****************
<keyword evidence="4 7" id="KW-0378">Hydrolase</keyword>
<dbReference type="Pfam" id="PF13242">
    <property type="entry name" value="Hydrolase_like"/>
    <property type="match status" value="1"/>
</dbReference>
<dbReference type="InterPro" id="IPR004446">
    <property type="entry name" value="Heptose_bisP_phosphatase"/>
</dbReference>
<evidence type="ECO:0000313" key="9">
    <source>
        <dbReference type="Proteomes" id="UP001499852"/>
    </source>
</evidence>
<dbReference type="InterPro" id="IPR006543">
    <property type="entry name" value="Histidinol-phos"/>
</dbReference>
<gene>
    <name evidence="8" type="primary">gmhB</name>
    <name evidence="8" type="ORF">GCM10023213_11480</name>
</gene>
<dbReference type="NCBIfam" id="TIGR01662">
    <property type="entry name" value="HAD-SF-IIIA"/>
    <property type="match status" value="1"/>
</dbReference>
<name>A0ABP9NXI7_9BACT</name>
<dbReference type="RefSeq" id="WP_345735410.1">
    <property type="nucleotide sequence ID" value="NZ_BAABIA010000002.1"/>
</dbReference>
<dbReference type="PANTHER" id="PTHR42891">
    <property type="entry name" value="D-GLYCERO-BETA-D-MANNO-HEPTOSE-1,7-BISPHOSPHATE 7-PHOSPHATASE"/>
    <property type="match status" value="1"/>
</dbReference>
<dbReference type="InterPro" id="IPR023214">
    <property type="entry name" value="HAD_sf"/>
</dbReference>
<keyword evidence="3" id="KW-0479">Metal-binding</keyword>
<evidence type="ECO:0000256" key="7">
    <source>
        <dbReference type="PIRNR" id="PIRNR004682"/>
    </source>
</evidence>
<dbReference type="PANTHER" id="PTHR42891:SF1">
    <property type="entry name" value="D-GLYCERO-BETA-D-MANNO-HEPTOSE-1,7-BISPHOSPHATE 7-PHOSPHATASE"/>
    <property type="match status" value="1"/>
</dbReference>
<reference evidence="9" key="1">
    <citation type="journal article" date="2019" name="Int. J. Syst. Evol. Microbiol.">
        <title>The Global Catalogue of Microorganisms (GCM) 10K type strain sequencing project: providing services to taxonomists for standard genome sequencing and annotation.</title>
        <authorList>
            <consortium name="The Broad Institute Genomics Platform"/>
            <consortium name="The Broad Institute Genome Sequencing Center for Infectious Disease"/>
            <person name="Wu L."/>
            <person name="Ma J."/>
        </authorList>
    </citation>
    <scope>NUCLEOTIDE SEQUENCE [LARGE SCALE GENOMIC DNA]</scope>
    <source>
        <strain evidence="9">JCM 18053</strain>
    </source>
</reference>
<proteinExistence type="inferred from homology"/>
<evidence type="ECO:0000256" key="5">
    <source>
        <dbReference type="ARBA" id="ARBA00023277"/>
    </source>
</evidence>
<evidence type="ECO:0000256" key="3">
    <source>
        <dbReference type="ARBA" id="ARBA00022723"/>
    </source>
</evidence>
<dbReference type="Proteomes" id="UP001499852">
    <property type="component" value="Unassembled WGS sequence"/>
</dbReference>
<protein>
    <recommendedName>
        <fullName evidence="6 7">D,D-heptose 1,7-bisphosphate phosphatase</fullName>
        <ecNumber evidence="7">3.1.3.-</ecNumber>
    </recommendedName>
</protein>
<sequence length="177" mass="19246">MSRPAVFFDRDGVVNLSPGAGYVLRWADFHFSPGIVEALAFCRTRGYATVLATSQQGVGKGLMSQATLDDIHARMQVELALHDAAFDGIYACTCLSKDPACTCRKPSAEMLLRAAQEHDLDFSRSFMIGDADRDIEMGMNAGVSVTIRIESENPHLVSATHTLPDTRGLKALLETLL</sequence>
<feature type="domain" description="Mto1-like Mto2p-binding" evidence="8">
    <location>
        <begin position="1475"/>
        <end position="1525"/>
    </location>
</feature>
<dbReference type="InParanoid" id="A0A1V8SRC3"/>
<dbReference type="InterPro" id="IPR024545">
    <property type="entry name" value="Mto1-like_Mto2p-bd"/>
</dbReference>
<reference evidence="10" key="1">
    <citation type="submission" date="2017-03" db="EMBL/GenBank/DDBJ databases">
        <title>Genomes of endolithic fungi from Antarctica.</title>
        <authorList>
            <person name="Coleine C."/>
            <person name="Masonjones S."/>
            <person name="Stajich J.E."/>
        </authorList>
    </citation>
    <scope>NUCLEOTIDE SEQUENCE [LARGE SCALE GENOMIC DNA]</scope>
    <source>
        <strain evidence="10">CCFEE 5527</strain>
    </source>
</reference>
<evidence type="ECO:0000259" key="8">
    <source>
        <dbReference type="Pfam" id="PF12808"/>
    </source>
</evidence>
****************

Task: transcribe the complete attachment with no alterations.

<keyword evidence="4 7" id="KW-0378">Hydrolase</keyword>
<dbReference type="Pfam" id="PF13242">
    <property type="entry name" value="Hydrolase_like"/>
    <property type="match status" value="1"/>
</dbReference>
<dbReference type="InterPro" id="IPR004446">
    <property type="entry name" value="Heptose_bisP_phosphatase"/>
</dbReference>
<evidence type="ECO:0000313" key="9">
    <source>
        <dbReference type="Proteomes" id="UP001499852"/>
    </source>
</evidence>
<dbReference type="InterPro" id="IPR006543">
    <property type="entry name" value="Histidinol-phos"/>
</dbReference>
<gene>
    <name evidence="8" type="primary">gmhB</name>
    <name evidence="8" type="ORF">GCM10023213_11480</name>
</gene>
<dbReference type="NCBIfam" id="TIGR01662">
    <property type="entry name" value="HAD-SF-IIIA"/>
    <property type="match status" value="1"/>
</dbReference>
<name>A0ABP9NXI7_9BACT</name>
<dbReference type="RefSeq" id="WP_345735410.1">
    <property type="nucleotide sequence ID" value="NZ_BAABIA010000002.1"/>
</dbReference>
<dbReference type="PANTHER" id="PTHR42891">
    <property type="entry name" value="D-GLYCERO-BETA-D-MANNO-HEPTOSE-1,7-BISPHOSPHATE 7-PHOSPHATASE"/>
    <property type="match status" value="1"/>
</dbReference>
<dbReference type="InterPro" id="IPR023214">
    <property type="entry name" value="HAD_sf"/>
</dbReference>
<keyword evidence="3" id="KW-0479">Metal-binding</keyword>
<evidence type="ECO:0000256" key="7">
    <source>
        <dbReference type="PIRNR" id="PIRNR004682"/>
    </source>
</evidence>
<dbReference type="PANTHER" id="PTHR42891:SF1">
    <property type="entry name" value="D-GLYCERO-BETA-D-MANNO-HEPTOSE-1,7-BISPHOSPHATE 7-PHOSPHATASE"/>
    <property type="match status" value="1"/>
</dbReference>
<reference evidence="9" key="1">
    <citation type="journal article" date="2019" name="Int. J. Syst. Evol. Microbiol.">
        <title>The Global Catalogue of Microorganisms (GCM) 10K type strain sequencing project: providing services to taxonomists for standard genome sequencing and annotation.</title>
        <authorList>
            <consortium name="The Broad Institute Genomics Platform"/>
            <consortium name="The Broad Institute Genome Sequencing Center for Infectious Disease"/>
            <person name="Wu L."/>
            <person name="Ma J."/>
        </authorList>
    </citation>
    <scope>NUCLEOTIDE SEQUENCE [LARGE SCALE GENOMIC DNA]</scope>
    <source>
        <strain evidence="9">JCM 18053</strain>
    </source>
</reference>
<proteinExistence type="inferred from homology"/>
<evidence type="ECO:0000256" key="5">
    <source>
        <dbReference type="ARBA" id="ARBA00023277"/>
    </source>
</evidence>
<evidence type="ECO:0000256" key="3">
    <source>
        <dbReference type="ARBA" id="ARBA00022723"/>
    </source>
</evidence>
<dbReference type="Proteomes" id="UP001499852">
    <property type="component" value="Unassembled WGS sequence"/>
</dbReference>
<protein>
    <recommendedName>
        <fullName evidence="6 7">D,D-heptose 1,7-bisphosphate phosphatase</fullName>
        <ecNumber evidence="7">3.1.3.-</ecNumber>
    </recommendedName>
</protein>
<sequence length="177" mass="19246">MSRPAVFFDRDGVVNLSPGAGYVLRWADFHFSPGIVEALAFCRTRGYATVLATSQQGVGKGLMSQATLDDIHARMQVELALHDAAFDGIYACTCLSKDPACTCRKPSAEMLLRAAQEHDLDFSRSFMIGDADRDIEMGMNAGVSVTIRIESENPHLVSATHTLPDTRGLKALLETLL</sequence>
<feature type="domain" description="Mto1-like Mto2p-binding" evidence="8">
    <location>
        <begin position="1475"/>
        <end position="1525"/>
    </location>
</feature>
<dbReference type="InParanoid" id="A0A1V8SRC3"/>
<dbReference type="InterPro" id="IPR024545">
    <property type="entry name" value="Mto1-like_Mto2p-bd"/>
</dbReference>
<reference evidence="10" key="1">
    <citation type="submission" date="2017-03" db="EMBL/GenBank/DDBJ databases">
        <title>Genomes of endolithic fungi from Antarctica.</title>
        <authorList>
            <person name="Coleine C."/>
            <person name="Masonjones S."/>
            <person name="Stajich J.E."/>
        </authorList>
    </citation>
    <scope>NUCLEOTIDE SEQUENCE [LARGE SCALE GENOMIC DNA]</scope>
    <source>
        <strain evidence="10">CCFEE 5527</strain>
    </source>
</reference>
<evidence type="ECO:0000259" key="8">
    <source>
        <dbReference type="Pfam" id="PF12808"/>
    </source>
</evidence>